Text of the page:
[28] David von Oheimb, “IT Security Architecture Approaches for Smart Metering and Smart Grid”, Springer-Verlag Berlin Heidelberg 2013.

[29] Peter Ebinger, José Luis Hernández Ramos, Panayotis Kikiras, Mario Lischka, and Alexander Wiesmaier, “Privacy in Smart Metering Ecosystems”, Springer-Verlag Berlin Heidelberg 2013.

[30] U.S. NIST, “Guidelines for smart grid cyber security,” NIST IR-7628, Aug. 2010, available at: http://csrc.nist.gov/publications/PubsNISTIRs.html#NIST-IR-7628.

Biographies

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V. M. Rohokale received her B.E. degree in Electronics Engineering in 1997 from Pune University, Maharashtra, India. She received her Masters degree in Electronics in 2007 from Shivaji University, Kolhapur, Maharashtra,India. She received her Ph.D. degree from CTIF, Aalborg University,Denmark under the guidance of Prof. Ramjee Prasad. She is presently working as Dean R&D at SKN Sinhgad Institute of Technology and Sciences(SKNSITS), Lonavala, Maharashtra, India. Her research interests include Cooperative Wireless Communications, AdHoc and Cognitive Networks, Physical Layer Security, Information Theoretic security and its Applications, Cyber Security, etc.

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R. Prasad is currently the Director of the Center for TeleInFrastruktur (CTIF) at Aalborg University, Denmark and Professor, Wireless Information Multimedia Communication Chair. Ramjee Prasad is the Founder Chairman of the Global ICT Standardisation Forum for India (GISFI: www.gisfi.org) established in 2009.

GISFI has the purpose of increasing of the collaboration between European, Indian, Japanese, North-American and other worldwide standardization activities in the area of Information and Communication Technology (ICT) and related application areas. He was the Founder Chairman of the HERMES Partnership – a network of leading independent European research centres established in 1997, of which he is now the Honorary Chair. He is a Fellow of the Institute of Electrical and Electronic Engineers (IEEE), USA, the Institution of Electronics and Telecommunications Engineers (IETE), India, the Institution of Engineering and Technology (IET), UK, Wireless World Research Forum (WWRF) and a member of the Netherlands Electronics and Radio Society (NERG), and the Danish Engineering Society (IDA).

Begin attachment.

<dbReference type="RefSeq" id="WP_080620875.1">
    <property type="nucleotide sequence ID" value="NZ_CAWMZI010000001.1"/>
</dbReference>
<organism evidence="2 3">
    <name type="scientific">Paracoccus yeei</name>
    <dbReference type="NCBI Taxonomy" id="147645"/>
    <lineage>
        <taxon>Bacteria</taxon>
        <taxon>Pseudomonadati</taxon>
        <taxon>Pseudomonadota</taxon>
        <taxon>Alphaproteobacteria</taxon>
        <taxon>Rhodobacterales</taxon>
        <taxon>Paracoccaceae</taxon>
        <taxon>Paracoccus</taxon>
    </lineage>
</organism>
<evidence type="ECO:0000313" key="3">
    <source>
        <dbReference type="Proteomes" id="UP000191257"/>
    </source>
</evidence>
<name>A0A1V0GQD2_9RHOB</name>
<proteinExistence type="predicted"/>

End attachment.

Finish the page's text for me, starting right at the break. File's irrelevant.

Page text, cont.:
He is also a Knight (“Ridder”) of the Order of Dannebrog (2010), a distinguished award by the Queen of Denmark. He has received several international award, the latest being 2014 IEEE AESS Outstanding Organizational Leadership Award for: “Organizational Leadership in developing and globalizing the CTIF (Center for TeleInFrastruktur) Research Network”.

He is the founding editor-in-chief of the Springer International Journal on Wireless Personal Communications. He is a member of the editorial board of other renowned international journals including those of River Publishers. Ramjee Prasad is a member of the Steering committees of many renowned annual international conferences, e.g., Wireless Personal Multimedia Communications Symposium (WPMC); Wireless VITAE and Global Wireless Summit (GWS). He has published more than 30 books, 900 plus journals and conferences publications, more than 15 patents, a sizeable amount of graduated Ph.D. students (over 90) and an even larger number of graduated M.Sc. students (over 200). Several of his students are today worldwide telecommunication leaders themselves.

Abstract

Keywords

1 Traditional Electricity Power Grid

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2 Smart Grid

3 Security Threats to Smart Grid

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3.1 Smart Grid Infrastructure

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3.2 Smart Controllers with SCADA

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3.3 Advanced Metering Infrastructure (AMI)

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3.4 Smart Meters

4 Secure Metering Schemes

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5 Conclusions and Future Scope

References

Biographies